Why SDL Perl Matters

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I read a book proposal years ago on the subject of teaching kids to program with C++. "After a week," it said, "children will know enough to create their own simple text games and animations."

I was perhaps six years old when I saw my first minicomputer. I flipped open the first page of the manual and typed in the lines verbatim—except I left off the line numbers, likely thinking that they were merely a convenience for readers. Perhaps I've had good taste from the beginning.

My typing skills were, as you might expect, abysmal. Even so, I had feedback from the computer within fifteen minutes or less. If I'd had to spend a week learning things to move characters around on the screen, I'd have given up.

I like games. I enjoy thinking about how they work. I like writing stories. I play games. The mechanics of rules and balance and design and enjoyment and player participation and perception are fascinating. Even more important is the idea that games can have a didactic purpose.

I spent a lot of time in my childhood years playing games but also breaking games. A bit of work with a hex editor could give my party more experience points so that two or three well-placed fireball spells would clean out the kobold lair. (Any role-playing system which starts magic users with four hit points won't have them surviving the tetanus shot before they get their passports.)

Because I could only get time on computers at school if they had an educational purpose, I taught myself how to write programs so I could write games. I don't suggest my experience is representative of all children, but it's not so far different from that of many of my friends.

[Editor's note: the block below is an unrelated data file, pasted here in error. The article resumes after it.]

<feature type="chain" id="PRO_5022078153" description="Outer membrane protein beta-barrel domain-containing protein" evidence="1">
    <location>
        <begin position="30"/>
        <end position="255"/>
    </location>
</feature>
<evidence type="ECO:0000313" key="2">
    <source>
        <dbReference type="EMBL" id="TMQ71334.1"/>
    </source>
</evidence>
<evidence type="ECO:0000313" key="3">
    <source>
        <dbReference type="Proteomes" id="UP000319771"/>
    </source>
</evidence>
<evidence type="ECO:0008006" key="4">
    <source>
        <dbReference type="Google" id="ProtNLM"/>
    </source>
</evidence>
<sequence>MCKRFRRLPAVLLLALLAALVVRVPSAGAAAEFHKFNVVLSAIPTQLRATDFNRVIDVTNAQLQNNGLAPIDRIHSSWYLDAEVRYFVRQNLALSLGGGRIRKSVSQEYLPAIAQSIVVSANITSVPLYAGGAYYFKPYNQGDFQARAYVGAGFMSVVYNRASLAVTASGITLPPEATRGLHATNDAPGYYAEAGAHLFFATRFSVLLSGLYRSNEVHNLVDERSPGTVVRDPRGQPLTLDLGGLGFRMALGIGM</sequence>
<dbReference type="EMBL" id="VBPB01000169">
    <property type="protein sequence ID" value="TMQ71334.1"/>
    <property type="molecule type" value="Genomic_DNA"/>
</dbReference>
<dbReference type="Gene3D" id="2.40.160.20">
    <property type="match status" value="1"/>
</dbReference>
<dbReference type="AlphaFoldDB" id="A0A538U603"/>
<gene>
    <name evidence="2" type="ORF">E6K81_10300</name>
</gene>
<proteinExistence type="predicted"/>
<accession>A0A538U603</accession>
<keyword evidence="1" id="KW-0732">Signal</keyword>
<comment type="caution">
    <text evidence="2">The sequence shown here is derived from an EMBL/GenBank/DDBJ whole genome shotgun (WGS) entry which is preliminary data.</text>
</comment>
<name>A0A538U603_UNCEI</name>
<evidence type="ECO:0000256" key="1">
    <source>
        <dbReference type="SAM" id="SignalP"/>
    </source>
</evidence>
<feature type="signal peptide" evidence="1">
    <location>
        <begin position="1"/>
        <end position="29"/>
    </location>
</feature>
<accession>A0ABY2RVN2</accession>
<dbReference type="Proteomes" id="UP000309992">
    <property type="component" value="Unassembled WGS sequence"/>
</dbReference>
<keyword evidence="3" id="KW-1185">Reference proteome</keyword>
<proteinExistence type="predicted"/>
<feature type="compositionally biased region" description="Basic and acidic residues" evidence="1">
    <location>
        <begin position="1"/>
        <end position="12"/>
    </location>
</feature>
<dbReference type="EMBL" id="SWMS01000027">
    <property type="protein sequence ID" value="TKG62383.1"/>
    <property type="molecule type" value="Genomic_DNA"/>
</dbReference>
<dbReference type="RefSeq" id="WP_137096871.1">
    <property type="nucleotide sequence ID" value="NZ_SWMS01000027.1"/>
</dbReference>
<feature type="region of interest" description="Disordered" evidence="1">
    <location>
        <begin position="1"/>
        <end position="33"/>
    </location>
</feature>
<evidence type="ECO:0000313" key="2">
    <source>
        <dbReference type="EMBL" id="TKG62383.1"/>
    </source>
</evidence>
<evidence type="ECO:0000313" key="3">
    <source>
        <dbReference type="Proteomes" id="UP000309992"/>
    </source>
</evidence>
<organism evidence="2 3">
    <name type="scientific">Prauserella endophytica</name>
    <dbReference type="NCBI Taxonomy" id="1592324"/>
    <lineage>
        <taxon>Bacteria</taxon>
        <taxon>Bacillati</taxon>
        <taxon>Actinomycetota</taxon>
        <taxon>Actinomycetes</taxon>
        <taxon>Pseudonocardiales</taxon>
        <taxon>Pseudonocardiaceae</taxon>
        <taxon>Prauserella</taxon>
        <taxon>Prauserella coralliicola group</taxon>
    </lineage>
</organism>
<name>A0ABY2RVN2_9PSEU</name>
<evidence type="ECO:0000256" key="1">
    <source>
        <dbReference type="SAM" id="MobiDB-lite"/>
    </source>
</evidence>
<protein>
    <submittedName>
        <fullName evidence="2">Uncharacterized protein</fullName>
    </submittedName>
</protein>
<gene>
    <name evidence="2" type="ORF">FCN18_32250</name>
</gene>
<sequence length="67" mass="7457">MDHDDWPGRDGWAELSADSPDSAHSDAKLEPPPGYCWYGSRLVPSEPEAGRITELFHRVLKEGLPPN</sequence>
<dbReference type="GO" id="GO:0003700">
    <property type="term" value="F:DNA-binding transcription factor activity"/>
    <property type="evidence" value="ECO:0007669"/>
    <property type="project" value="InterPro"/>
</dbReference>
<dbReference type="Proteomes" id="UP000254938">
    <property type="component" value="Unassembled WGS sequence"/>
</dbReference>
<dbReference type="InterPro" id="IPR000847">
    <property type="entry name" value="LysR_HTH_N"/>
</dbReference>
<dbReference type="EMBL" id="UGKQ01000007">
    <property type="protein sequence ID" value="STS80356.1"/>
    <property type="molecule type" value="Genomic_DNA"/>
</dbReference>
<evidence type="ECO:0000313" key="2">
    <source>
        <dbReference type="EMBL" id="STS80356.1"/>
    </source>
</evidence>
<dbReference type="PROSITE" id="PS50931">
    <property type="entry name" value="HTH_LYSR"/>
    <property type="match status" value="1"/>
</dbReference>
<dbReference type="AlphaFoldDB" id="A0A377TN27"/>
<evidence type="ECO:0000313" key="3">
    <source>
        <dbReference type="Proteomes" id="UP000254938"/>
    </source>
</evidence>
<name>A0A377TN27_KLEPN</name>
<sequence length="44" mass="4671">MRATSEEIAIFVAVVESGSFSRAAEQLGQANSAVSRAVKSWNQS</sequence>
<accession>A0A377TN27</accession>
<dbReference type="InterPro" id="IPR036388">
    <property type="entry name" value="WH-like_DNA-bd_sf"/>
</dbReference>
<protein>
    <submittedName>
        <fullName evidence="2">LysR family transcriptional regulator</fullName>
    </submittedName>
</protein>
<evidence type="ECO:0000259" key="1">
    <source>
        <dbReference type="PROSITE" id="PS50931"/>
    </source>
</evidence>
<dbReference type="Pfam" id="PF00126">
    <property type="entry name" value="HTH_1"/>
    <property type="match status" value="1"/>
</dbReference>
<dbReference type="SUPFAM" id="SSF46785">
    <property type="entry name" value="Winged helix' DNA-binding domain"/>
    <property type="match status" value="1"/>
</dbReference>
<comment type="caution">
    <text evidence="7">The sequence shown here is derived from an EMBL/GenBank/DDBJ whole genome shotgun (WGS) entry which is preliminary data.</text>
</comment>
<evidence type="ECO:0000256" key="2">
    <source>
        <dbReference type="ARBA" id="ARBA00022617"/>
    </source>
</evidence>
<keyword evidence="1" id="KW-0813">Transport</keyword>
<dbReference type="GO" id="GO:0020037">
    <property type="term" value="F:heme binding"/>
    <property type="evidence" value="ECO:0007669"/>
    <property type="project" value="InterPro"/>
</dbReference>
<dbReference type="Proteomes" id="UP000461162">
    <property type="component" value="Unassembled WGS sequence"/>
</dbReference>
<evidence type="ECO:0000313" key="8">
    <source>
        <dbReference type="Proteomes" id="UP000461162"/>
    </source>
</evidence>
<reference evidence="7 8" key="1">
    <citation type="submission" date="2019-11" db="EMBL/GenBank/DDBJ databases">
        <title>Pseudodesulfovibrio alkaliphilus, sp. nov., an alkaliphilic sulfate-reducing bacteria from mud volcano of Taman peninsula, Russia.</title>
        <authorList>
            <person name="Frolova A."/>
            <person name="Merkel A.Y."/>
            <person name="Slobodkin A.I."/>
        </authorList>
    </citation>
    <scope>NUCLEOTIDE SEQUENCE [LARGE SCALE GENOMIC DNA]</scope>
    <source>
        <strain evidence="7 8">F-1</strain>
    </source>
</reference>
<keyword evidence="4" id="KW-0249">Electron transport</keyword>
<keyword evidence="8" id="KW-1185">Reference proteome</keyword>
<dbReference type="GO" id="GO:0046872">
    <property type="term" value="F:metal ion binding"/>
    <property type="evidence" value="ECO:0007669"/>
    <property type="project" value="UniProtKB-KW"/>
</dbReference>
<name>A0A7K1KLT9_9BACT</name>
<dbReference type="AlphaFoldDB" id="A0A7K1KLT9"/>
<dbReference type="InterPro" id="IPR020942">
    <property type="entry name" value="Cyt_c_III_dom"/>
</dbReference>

A few years ago, I tried to help revive SDL Perl when the maintainer retired. The experience was difficult; it's a big wad of XS code that needs plenty of probing and configuration for a handful of somewhat-optional libraries. I don't even want to think about everything required to detect which version of OpenGL you have installed and available in a cross-platform fashion.

Fortunately, Kartik Thakore is everyone's hero (and plenty of other people are helping too).

I've heard the arguments that "Kids these days are too busy texting each other!" or "It's okay that kids make YouTube mashups of pop songs and clips of their favorite anime characters, that's creativity!" and "You can teach a kid PHP and HTML and call him a programmer, and that's super fun!" I don't believe any of them.

I think instead that you can plop your smart seven year old in front of a real computer with a real keyboard and show her that typing something makes a picture appear and typing something else makes it move and give her a few other commands and boom she'll play with that for a while. Not everyone's suited to the deep, dark logic of understanding the bindings from a high level language to a shared library and memory management techniques thereof, but what a privilege to teach a younger generation that a computer isn't merely an appliance to read Wikipedia and text their friends, but a general purpose device they can control.

Show a few of them how to make pretty graphics move around on screen per their command—per textual instructions they have to reason about and maintain themselves—and you just might have something. Sure, Pygame and Pyglet are great. I've used them productively. Even so, more options for free software and free environments can only help.

1 Comment

To follow Python thread, on Pygame site you mentioned there is a link to "Invent Your Own Computer Games with Python", described as:

Invent Your Own Computer Games with Python" is a free e-Book that teaches you how to program in the Python programming language. Each chapter gives you the complete source code for a new game, and then teaches the programming concepts from the example.

Exactly what you're talking about.

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This page contains a single entry by chromatic published on February 17, 2010 10:59 AM.

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